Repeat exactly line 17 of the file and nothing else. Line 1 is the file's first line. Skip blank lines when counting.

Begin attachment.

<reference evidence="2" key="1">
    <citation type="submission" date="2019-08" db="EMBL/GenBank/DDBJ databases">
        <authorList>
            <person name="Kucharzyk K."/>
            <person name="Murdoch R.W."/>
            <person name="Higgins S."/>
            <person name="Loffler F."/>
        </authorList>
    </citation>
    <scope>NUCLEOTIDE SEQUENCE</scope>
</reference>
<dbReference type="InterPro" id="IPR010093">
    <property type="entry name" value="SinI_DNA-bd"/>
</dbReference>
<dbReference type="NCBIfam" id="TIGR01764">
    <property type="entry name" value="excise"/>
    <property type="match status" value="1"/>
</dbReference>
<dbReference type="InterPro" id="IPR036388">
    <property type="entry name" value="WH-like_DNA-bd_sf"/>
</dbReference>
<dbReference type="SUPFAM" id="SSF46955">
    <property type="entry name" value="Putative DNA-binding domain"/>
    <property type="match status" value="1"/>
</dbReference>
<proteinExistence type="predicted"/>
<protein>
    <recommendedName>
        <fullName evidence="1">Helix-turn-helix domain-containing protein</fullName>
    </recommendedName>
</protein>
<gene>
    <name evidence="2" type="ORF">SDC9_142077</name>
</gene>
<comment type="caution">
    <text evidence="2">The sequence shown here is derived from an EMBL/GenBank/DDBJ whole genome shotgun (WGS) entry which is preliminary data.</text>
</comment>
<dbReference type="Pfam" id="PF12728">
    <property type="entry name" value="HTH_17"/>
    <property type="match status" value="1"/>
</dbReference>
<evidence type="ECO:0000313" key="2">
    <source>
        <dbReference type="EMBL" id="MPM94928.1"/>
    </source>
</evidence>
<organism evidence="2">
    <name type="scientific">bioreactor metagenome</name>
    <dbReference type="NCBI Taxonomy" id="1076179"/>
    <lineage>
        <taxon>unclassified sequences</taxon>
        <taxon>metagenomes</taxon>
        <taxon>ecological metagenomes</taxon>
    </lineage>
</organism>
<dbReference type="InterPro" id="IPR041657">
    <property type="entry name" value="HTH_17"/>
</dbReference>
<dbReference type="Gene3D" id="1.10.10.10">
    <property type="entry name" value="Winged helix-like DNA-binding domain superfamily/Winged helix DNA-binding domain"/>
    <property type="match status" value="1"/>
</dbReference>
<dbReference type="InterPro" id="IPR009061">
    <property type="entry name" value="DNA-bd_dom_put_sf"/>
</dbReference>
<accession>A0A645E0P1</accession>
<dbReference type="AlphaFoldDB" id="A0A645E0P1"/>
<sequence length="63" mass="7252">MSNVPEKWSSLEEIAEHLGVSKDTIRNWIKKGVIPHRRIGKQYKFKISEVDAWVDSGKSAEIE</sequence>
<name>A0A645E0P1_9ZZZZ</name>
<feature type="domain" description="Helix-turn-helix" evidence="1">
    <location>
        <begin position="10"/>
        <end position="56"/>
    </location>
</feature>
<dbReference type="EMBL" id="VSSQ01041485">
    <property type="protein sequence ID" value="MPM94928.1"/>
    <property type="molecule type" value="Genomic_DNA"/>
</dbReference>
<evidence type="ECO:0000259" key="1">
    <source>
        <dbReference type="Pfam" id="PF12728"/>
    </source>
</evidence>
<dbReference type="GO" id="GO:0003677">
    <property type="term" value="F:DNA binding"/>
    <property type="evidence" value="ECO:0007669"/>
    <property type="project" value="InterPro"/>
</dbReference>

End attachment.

    <property type="match status" value="1"/>